The core band on the CD is comprised of Vinnie Colaiuta on drums, Jimmy Halsip on bass, Peter Wolf on keys, Ernie Watts on sax, and Richman himself on rhythm guitar (and lead on 'Josie'). Richman also arranged all the songs, and in almost every case, the songs are reworked quite a bit.
There are some really great performances here. Steve Lukather is awesome on 'Pretzel Logic'. His style fits perfectly with the tune. His solo is a mixture of hip lines, and those wild, unhinged 'Luke' explosions we all know and love. The result is a tune that is heavier than the original, and very cool. Another perfect match is Jimmy Herring on 'The Fez'. The arrangement sounds pretty faithful to the original, and Herring plays some real cool lines over the changes. Herring's one of those guys who's touch and harmonic sensibility make him a great fit for Steely Dan material. You can easily imagine him as one of the stable of guitar greats playing on the original albums. (For further evidence of this, check out some live Dragonflys shows where Herring tears it up on 'Kid Charlemagne').
Another favorite for me is 'Bodhisattva' featuring Steve Morse. This is another example where the guitarist really fits the song. Morse's bluesy phrasing and tumbling lines really work here. The most interesting arrangement/performance may be 'Aja' with Al DiMeola. The song sounds radically different from the original. It's turned into more of a jazz piece. DiMeola plays a great solo on nylon string guitar.
There are other great performances as well, such as Robben Ford on 'Peg', and Frank Gambale on 'FM'. Jay Graydon and Elliot Randall (both of whom played on original Steely Dan albums) have featured spots also. The only song I don't care for much is 'Dirty Work' with Mike Stern. For some reason the whole tune sounds timid, in my opinion. Stern has appeared on all four of the Richman tribute albums. I prefer his take on 'My Favorite Things' from the Coltrane tribute to what he does this time around. He plays well here, but it just doesn't quite gel for me.
Of all the guitar tribute albums Jeff Richman has produced, I'd say the Mahavishnu tribute is my personal favorite. This album, however, is a close second. Well worth picking up.
The recording industry's lawyers never stop looking to squeeze more money out of everyone, do they? The latest is that they're quite upset about XM launching a mobile device that will let subscribers (yes, the people who already pay) actually record music.
Keyboardist Derek Sherinian will release his 5th solo album "Blood Of The Snake" this summer. The US release date is August 1st. Appearing on the album will be John Petrucci, Zakk Wylde, Yngwie Malmsteen, Brad Gillis, Slash, and others.
I saw Ohm perform last night at the Prairie Arts Performing Center in Schaumburg Illinois. If you're not familiar, Ohm is an awesome heavy fusion instrumental trio with Chris Poland on guitar, Robert Pagliari on bass, and Kofi Baker on drums. Kofi is not with the band on this tour, so Joel Taylor (Allan Holdsworth, Frank Gambale) is filling in. The band played 2 sets. The material consisted of tunes from their 3 CD's, one or 2 new tunes that have not yet been recorded, and 3 awesome vocal blues covers that I'll elaborate on later.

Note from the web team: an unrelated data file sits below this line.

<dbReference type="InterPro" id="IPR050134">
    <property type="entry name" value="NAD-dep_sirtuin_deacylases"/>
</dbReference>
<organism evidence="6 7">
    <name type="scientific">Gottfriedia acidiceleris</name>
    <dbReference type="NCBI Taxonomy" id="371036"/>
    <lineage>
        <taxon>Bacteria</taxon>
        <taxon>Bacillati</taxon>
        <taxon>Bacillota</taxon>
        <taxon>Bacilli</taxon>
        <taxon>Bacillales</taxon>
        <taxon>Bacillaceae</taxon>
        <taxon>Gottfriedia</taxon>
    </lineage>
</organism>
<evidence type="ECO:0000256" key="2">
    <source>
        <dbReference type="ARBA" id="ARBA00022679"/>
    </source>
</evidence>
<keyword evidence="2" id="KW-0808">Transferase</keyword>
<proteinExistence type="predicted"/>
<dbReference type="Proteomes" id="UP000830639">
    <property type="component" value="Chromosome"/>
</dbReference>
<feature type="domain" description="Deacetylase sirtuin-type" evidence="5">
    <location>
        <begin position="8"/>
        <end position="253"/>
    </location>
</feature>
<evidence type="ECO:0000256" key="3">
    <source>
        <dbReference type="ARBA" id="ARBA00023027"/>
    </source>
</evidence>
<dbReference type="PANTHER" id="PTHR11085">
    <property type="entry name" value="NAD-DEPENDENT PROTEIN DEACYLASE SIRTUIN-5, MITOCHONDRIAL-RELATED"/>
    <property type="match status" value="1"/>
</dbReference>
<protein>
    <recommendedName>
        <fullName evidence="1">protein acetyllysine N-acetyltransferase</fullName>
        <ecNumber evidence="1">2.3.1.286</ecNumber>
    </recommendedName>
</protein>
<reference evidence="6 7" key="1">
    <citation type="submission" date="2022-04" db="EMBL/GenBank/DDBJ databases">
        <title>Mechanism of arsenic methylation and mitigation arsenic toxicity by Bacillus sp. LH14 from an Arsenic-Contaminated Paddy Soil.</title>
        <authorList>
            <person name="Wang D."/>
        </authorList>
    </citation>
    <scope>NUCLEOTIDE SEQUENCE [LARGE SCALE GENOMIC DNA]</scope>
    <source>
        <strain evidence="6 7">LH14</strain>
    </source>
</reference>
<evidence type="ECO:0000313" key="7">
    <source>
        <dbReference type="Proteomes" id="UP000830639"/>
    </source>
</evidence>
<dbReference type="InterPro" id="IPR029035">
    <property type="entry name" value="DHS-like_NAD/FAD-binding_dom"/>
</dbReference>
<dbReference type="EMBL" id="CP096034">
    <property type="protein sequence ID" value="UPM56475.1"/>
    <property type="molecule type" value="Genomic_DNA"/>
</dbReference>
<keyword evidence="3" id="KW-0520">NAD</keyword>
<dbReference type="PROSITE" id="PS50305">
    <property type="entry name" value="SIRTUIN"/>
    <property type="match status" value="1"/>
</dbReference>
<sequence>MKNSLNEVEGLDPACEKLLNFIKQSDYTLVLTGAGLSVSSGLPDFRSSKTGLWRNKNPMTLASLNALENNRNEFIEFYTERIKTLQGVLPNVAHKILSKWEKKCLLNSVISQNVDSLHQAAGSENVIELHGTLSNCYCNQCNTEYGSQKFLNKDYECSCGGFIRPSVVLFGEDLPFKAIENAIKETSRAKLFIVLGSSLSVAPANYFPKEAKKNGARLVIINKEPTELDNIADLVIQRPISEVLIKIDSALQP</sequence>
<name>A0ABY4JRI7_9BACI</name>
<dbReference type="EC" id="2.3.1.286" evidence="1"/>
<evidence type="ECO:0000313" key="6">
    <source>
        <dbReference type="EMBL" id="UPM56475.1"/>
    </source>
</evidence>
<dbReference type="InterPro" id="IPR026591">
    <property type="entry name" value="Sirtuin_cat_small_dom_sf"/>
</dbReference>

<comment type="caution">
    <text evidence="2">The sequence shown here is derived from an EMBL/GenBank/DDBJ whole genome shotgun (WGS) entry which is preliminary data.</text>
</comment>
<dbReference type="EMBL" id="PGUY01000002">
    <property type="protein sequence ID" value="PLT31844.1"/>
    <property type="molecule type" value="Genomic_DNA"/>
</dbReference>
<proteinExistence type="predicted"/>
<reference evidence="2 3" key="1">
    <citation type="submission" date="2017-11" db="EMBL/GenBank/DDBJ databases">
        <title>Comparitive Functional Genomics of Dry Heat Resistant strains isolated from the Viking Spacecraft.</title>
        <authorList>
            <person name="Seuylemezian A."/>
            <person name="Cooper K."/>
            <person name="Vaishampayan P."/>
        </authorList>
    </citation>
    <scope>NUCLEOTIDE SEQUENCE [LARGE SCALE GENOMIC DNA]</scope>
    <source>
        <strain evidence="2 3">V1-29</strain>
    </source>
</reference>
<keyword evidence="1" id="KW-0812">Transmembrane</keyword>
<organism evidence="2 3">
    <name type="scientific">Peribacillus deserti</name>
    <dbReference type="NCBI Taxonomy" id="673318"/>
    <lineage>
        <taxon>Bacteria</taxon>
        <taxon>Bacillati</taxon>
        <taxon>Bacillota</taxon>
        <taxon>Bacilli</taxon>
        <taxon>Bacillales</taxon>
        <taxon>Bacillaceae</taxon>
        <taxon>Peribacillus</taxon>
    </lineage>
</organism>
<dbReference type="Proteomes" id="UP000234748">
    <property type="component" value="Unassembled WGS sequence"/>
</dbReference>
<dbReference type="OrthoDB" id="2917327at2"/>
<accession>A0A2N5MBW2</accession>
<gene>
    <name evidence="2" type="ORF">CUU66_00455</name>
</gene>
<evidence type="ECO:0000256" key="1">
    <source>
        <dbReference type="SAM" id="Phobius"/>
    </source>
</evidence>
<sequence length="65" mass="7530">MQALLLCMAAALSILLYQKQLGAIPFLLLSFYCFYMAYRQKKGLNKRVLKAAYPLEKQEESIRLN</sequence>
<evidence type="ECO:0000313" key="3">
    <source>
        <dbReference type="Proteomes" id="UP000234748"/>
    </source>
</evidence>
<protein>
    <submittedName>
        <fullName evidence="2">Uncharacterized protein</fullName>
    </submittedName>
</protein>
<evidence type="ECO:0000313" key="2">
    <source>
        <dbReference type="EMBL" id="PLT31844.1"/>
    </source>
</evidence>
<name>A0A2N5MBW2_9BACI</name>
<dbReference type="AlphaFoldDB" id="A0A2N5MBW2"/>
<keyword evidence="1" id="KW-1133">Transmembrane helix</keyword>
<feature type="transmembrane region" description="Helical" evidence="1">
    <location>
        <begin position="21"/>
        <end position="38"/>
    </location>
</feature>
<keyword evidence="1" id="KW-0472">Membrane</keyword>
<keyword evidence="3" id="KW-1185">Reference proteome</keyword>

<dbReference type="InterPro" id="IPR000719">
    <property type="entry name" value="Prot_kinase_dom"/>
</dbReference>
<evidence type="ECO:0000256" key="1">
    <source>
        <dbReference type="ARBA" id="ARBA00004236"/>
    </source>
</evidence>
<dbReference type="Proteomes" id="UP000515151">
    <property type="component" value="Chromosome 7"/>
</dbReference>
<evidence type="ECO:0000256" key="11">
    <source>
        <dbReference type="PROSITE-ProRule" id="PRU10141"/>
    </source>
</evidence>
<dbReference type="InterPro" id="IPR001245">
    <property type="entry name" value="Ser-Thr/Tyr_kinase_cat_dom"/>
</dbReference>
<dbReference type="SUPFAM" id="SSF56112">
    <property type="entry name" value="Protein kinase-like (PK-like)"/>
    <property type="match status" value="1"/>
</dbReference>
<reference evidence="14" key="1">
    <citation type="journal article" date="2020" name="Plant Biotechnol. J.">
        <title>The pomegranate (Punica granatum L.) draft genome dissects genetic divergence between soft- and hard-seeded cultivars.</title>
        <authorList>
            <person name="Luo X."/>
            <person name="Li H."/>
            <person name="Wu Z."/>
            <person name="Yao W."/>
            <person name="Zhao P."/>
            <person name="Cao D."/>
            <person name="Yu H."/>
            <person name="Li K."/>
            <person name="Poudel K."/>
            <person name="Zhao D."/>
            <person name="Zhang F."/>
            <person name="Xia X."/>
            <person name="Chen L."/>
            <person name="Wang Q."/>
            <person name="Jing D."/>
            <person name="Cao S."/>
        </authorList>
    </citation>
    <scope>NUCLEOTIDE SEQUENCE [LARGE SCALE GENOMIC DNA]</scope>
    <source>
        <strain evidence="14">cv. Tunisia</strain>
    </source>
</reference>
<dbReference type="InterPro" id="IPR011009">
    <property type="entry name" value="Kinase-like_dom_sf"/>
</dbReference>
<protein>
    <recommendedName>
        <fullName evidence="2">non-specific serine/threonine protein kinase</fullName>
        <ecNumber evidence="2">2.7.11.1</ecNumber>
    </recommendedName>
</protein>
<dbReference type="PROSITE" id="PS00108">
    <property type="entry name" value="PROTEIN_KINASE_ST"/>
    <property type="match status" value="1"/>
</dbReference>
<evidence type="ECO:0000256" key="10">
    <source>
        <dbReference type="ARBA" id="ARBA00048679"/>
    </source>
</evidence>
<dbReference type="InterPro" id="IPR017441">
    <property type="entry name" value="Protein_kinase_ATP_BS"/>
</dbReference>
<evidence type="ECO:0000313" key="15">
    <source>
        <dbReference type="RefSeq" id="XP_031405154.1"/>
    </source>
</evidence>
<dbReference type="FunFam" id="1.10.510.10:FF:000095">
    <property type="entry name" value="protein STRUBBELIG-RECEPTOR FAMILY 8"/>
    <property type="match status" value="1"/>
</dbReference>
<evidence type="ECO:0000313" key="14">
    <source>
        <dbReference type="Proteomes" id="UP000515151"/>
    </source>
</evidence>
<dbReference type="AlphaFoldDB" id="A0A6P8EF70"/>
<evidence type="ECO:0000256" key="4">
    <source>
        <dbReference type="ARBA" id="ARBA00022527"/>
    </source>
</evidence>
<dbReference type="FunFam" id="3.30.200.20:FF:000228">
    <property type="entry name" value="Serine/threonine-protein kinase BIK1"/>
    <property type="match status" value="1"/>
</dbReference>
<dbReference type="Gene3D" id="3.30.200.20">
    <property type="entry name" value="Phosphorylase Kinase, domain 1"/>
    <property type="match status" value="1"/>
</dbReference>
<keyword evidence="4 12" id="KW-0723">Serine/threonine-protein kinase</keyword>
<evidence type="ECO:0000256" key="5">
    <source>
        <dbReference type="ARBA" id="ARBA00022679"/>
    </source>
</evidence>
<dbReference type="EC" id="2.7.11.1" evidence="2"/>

This was an incredible show. They started a little late (due to a lengthy sound check I believe). Other than that, it went off without a hitch. Chris Poland just wailed all night. He has a very eclectic style. Very convicted, with lots of bends and slides. And his picking is super-smooth and very fast. He was always changing tones and effects throughout each tune as well. He would often bring in a delay or harmonizer for just a passage or two, then back out to his normal tone. This gave the illusion that the band was bigger than it really was. Pagliari just killed on six-string fretless bass. He has a very unique sound as well. He would sometimes hit a harmonic then slide it up the fretboard while hitting the wah-wah pedal to get these weird sounds. Very cool player. Joel Taylor was awesome too. He had a great drum solo near the end of the first set.
'Joog In Da Boot', 'Tara', and 'Davinci' were all standouts for me. 'Icarus Falls' was great too. Another awesome piece was a long improv jam based on the Jimi Hendrix tune 'Machine Gun'. Very cool. For the final song of the first set, they played 'Sitting On Top Of the World'. Pagliari took on the vocal duties on this and the other 2 vocal tunes, and he sounded great. Poland sounds awesome playing blues stuff. He has a real knack for playing classic blues licks extremely fast and clean. They ended the second set with 'Red House'. All I can say is - Wow! Poland killed on this tune. Holy crap was he wailing. And for an encore, they played 'Crossroads'. The riff they used was not the one most people are probably familiar with from the Cream version. I wasn't sure what they were playing until the vocals came in. It was very cool, and Poland was awesome - again.
It was a real treat to see a band like this so close to home. The show was promoted by the newly formed Chicago Fusion Coalition. Apparently, they are looking to bring more fusion-type acts to the Chicago area. My hats off to them for bringing in Ohm for this fantastic show.